Wednesday, April 6, 2011

Lust for God II

Thérèse (1986) - Cavalier

Filmmaking that is as pure as its subject, Alain Cavalier tells the short life of Thérèse Martin, a young Carmelite nun who was canonized after her death and known for her writing. The film starts with Thérèse frantically trying to get into the convent because she can't wait to be wed (to Jesus) even though everyone says she's too young. She takes the matters all the way up to the pope.

Carefully framed and lighted, every frame in Thérèse resembles Rembrandt paintings. Catherine Mouchet's portrayal of clear eyed young girl who devotes herself to god with never wavering enthusiasm and warmth is totally convincing. Just as it becomes apparent that Thérèse is dying of tuberculosis, that her faith in afterlife is wavering, the film ends quietly, without any clear answers.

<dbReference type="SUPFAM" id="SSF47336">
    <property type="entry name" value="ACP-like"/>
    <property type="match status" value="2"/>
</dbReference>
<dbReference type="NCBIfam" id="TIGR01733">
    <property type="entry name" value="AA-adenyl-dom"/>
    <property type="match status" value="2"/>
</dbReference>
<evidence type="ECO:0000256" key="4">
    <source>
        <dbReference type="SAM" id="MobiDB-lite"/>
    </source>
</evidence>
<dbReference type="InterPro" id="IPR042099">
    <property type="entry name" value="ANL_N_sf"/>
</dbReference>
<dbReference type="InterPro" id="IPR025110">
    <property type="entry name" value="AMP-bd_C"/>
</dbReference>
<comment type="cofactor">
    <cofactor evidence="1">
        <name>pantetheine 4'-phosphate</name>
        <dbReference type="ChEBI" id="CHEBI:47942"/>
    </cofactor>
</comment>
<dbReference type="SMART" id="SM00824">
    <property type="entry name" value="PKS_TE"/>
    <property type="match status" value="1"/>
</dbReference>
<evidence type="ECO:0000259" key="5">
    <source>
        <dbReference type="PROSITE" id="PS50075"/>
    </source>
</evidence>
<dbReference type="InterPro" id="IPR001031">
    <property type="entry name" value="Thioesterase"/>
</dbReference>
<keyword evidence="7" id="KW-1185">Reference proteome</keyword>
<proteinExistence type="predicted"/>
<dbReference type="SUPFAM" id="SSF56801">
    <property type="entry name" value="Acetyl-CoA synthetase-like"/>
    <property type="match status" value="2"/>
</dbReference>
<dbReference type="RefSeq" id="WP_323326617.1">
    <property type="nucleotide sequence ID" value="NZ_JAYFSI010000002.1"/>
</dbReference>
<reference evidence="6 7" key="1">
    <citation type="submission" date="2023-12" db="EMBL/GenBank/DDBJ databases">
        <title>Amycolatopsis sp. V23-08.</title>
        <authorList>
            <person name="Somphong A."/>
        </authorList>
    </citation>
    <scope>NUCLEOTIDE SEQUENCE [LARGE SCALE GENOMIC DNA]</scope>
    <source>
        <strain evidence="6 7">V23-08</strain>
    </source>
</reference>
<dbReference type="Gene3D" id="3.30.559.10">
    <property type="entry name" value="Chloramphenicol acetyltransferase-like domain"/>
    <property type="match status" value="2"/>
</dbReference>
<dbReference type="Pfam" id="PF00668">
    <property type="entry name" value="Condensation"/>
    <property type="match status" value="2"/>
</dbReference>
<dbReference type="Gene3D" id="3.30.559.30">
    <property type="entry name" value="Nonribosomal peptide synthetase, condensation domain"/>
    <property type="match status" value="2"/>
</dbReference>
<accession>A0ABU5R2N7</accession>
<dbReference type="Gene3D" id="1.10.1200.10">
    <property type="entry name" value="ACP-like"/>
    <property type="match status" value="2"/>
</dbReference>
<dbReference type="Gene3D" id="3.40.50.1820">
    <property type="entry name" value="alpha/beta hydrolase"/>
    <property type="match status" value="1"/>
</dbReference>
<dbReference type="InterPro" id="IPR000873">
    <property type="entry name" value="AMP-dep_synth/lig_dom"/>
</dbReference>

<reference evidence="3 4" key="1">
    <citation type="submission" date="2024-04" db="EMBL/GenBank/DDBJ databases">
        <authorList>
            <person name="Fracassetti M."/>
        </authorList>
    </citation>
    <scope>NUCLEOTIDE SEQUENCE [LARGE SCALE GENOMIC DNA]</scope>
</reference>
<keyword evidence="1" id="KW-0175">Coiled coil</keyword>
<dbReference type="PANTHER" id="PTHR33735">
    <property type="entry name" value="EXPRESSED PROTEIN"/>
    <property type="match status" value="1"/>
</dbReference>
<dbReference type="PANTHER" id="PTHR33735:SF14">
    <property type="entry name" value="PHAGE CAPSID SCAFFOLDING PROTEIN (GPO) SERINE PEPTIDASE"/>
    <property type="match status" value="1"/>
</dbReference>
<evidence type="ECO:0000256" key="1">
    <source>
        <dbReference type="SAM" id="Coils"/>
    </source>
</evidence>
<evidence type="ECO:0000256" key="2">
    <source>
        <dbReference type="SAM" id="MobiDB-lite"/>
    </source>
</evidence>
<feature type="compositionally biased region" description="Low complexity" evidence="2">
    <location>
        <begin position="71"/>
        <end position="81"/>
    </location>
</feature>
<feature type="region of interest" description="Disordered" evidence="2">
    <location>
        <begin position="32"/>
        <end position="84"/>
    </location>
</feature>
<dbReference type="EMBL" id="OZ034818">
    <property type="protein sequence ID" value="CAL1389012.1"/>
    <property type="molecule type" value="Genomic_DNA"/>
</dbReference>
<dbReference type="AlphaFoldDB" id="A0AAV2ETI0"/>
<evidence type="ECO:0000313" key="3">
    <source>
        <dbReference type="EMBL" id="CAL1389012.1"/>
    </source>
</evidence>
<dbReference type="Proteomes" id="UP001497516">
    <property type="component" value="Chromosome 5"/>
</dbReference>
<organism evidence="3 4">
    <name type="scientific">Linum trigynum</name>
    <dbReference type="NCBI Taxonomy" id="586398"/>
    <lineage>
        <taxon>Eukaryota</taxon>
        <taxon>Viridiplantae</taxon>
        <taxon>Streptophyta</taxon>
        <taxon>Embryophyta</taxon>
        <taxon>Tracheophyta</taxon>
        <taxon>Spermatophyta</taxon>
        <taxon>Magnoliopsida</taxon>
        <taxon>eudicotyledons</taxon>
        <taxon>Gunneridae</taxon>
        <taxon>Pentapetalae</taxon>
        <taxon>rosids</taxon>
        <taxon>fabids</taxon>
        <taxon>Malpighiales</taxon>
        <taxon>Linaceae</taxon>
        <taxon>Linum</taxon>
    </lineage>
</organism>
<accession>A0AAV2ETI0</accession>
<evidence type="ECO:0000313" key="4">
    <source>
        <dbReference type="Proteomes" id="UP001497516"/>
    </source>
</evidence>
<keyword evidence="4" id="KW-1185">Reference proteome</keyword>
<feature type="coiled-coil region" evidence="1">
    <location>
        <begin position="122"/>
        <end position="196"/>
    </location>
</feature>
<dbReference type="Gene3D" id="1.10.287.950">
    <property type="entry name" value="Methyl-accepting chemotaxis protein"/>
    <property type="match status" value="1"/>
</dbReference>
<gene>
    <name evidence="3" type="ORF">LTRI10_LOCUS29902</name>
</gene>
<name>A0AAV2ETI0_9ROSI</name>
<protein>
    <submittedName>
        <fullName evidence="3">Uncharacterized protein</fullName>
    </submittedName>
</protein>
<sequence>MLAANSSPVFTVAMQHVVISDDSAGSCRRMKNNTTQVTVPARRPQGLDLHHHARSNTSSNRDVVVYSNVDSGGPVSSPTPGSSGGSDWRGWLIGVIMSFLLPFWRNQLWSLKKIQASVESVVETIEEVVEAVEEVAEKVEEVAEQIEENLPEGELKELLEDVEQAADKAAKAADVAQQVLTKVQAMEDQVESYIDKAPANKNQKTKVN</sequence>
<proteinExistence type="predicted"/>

Cavalier doesn't seem to be interested in making Thérèse a religious propaganda or psychoanalyzing his subject. But he makes you wonder that if true devotion is only possible when you are young. Ignorance is bliss? An old nun tells Thérèse, "Don't worry, it's the first 30 years that's hard." Cavalier doesn't judge the little nun. He just presents her short existence matter of factly and there is a lot of beauty in it.